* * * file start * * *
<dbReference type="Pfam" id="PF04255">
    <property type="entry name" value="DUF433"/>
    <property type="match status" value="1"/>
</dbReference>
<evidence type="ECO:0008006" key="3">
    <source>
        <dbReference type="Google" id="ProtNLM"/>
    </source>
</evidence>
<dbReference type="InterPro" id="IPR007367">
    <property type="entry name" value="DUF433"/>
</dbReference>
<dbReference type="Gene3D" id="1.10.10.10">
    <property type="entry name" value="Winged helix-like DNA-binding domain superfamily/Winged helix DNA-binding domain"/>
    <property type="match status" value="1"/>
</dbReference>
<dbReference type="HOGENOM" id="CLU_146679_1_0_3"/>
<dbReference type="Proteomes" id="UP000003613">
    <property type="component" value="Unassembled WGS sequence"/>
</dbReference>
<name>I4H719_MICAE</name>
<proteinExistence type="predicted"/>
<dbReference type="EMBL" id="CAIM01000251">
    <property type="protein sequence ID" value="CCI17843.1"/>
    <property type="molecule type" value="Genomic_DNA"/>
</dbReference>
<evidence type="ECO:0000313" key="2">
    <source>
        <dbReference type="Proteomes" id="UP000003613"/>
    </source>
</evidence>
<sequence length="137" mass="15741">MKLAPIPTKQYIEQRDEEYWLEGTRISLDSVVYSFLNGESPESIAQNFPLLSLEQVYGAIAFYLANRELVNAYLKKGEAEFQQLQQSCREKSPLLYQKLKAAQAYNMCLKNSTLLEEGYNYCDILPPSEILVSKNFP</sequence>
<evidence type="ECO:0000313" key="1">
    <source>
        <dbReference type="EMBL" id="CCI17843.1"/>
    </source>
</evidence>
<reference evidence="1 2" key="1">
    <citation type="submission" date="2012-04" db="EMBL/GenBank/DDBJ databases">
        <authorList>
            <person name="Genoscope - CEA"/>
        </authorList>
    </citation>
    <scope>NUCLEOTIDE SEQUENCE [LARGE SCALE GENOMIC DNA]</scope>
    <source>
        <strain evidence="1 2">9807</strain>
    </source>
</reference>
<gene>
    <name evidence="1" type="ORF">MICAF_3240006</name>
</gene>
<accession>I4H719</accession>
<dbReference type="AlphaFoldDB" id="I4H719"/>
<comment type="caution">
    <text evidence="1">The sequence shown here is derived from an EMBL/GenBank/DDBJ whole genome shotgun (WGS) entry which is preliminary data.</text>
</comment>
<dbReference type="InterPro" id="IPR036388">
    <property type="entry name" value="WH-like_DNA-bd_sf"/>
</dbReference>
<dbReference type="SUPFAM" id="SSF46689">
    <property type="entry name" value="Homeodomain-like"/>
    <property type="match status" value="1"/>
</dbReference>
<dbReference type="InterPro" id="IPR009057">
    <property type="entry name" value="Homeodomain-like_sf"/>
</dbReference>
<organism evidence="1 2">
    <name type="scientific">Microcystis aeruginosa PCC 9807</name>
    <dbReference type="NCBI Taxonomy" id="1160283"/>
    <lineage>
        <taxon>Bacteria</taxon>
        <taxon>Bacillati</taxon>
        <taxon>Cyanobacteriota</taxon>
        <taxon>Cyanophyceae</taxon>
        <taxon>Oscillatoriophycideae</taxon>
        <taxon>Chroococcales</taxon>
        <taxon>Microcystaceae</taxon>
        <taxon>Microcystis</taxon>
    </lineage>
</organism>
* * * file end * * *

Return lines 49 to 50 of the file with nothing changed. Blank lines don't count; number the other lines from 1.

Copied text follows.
<gene>
    <name evidence="1" type="ORF">MICAF_3240006</name>